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Update: I got the first part working, but the corners are not. See part 2 below.

How do you apply a style to a tabBar (in GWT) so that you can a single tabBar at a time? I have a few different tabPanels that need to have different styles but I can't figure out how to correctly apply the style to the bar and then how to add that style to my CSS.

When I do something like:

tabBar.addstyle("thisisastyle");

It adds the style for the whole bar, I want to apply it to a set of items, specifically changing the background colors for individual tabs. I am using a DecoratedTabPanel and I have my own set of images for rounded corners and such that I would like to use. Also, once the style is correctly applied, how do I call it in the CSS? My current attempt is like so:

.topTabs .gwt-DecoratedTabBar .tabMiddleCenter {

Part 2

All the other CSS styles are easily applied after setting a style name to the tab bar and addressing them as follows:

.customizedStyleName .tabTopCenter {
    background-image: url('images/centerTopImage.gif');
}

but this doesn't appear to work for the two corners, the base GWT overrides my CSS. The CSS for the right corner looks like this:

html > body .gwt-DecoratedTabBar .tabTopRight {

when inspecting it in Firebug (yah Firefox). Can anyone tell me how to override this?

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up vote 1 down vote accepted

You should load your own CSS styles after loading the standard GWT CSS, or other library support CSS.

Then, you are free to re-define any "base" CSS... last CSS wins. In Firebug, you will see overridden CSS styles with a "strike through" font.

I've done this to override std. GWT, GWT-Ext, and Ext-GWT CSS.

If you are trying to overload a CSS class which is "built in" and you don't have the style details, use Firebug to inspect it... after looking again in the Javadoc.

The "GWT incubator" had info on new CSS machinery similar to ImageBundle... ResourceBundle. And new methods for defining style rules dynamically.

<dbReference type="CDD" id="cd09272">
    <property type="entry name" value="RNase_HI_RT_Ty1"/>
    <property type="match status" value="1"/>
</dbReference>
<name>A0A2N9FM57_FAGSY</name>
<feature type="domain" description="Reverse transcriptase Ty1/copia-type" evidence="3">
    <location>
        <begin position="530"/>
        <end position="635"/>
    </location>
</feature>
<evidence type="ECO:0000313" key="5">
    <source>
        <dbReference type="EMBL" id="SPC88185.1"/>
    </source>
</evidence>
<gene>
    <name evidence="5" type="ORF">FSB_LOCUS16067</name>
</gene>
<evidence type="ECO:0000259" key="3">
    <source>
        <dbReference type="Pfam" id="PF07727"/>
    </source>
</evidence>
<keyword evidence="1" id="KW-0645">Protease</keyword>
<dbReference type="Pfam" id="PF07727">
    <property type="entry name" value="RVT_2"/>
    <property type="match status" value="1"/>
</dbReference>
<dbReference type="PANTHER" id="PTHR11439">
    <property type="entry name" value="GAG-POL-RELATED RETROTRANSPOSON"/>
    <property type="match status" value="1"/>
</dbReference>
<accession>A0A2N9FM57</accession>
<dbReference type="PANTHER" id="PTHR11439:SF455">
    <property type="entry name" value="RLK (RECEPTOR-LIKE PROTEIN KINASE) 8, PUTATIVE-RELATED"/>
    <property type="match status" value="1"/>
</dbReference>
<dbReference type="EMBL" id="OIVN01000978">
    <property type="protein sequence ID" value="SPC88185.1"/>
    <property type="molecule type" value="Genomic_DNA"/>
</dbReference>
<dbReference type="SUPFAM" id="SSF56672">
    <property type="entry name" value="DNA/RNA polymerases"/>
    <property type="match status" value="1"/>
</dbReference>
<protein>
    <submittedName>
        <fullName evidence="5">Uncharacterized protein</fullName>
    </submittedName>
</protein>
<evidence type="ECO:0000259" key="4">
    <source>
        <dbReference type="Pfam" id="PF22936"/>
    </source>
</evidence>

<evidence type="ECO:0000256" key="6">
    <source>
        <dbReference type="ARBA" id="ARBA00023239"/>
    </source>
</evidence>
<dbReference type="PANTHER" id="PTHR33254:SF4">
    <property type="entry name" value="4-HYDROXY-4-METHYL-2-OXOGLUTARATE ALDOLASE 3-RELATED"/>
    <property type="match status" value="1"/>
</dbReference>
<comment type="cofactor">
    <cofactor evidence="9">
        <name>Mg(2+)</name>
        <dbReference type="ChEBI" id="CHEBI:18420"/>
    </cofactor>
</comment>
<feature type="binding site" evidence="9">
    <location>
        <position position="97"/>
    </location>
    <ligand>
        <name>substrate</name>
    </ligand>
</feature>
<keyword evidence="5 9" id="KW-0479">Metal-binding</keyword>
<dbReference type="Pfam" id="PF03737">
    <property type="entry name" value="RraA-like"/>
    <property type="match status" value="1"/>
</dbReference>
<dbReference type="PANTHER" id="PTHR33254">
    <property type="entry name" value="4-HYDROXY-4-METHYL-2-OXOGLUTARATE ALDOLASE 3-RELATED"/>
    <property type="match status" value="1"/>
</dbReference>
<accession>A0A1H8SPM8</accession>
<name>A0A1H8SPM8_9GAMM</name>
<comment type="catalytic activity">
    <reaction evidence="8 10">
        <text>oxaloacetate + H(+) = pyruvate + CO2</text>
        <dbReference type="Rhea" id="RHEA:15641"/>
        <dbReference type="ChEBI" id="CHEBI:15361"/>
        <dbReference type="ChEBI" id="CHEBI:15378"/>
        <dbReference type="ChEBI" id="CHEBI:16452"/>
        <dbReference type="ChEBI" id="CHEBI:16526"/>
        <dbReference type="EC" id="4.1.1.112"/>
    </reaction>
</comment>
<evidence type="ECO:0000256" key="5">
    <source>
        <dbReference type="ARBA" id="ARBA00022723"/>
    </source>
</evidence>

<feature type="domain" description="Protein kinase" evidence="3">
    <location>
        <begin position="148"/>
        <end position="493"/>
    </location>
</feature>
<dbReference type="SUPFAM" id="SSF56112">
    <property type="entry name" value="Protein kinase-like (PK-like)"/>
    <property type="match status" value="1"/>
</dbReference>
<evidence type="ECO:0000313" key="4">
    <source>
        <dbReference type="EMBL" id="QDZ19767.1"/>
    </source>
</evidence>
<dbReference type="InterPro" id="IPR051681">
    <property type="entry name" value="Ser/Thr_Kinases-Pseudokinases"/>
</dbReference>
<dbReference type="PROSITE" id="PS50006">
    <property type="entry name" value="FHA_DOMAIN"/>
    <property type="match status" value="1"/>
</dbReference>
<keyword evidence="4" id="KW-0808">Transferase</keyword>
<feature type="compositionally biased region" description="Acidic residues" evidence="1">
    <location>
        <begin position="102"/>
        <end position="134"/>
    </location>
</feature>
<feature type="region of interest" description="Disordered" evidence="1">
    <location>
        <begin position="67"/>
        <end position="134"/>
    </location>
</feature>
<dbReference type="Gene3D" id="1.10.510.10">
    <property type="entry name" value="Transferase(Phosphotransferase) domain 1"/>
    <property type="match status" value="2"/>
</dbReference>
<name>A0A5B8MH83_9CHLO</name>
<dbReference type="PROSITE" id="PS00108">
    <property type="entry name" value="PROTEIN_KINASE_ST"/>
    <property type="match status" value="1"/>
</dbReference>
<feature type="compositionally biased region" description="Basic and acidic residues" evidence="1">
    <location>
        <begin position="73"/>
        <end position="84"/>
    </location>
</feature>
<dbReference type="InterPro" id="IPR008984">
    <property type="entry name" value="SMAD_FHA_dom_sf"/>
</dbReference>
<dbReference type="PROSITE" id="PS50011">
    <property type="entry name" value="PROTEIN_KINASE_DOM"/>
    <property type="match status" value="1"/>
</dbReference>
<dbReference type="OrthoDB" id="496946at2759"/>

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Ok, I got it working in FireFox (have to set both the topRight and topInnerRight CSS tags instead of just the one), but it still isn't working in IE. I've tried simply turning the background completely off and it won't work in IE, even using the default. – Organiccat Mar 23 '09 at 14:25

The general problem is that standard.css is linked as last stylesheet dynamically to your page. By this, some of your settings (even very basic ones, e.g. for body) may be partially overruled by standard.css. Uncommenting it from the .gwt.xml file does not help as you loose a bunch of wanted styles and also the standard graphics used to render decorated panels, etc.

I described my way of dealing with it in my blog: http://IlIlIIlIlIlIlII.blog.de/2010/05/12/gwt-s-standard-css-killed-my-page-layout-8574576/

If you have any other suggestions how to deal with this issue in an easier, I would appreciate if you leave a comment.

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You can change the style primary name and write your own style for the whole.

I think your problem is not reproducible in mozilla.. it should be reproducible only in IE. So what you can do is that, you can copy the whole style from the standard.css file and replace the base gwt-DecoratedTabBar with say customizedStyleName. Then in ur .java file, set the style primary name to customizedStyleName. Then edit the differnt styles by removing unwanted images etc. Hope this helps. If u want any more information, please tell. I wil post the requiried source code and the css file.

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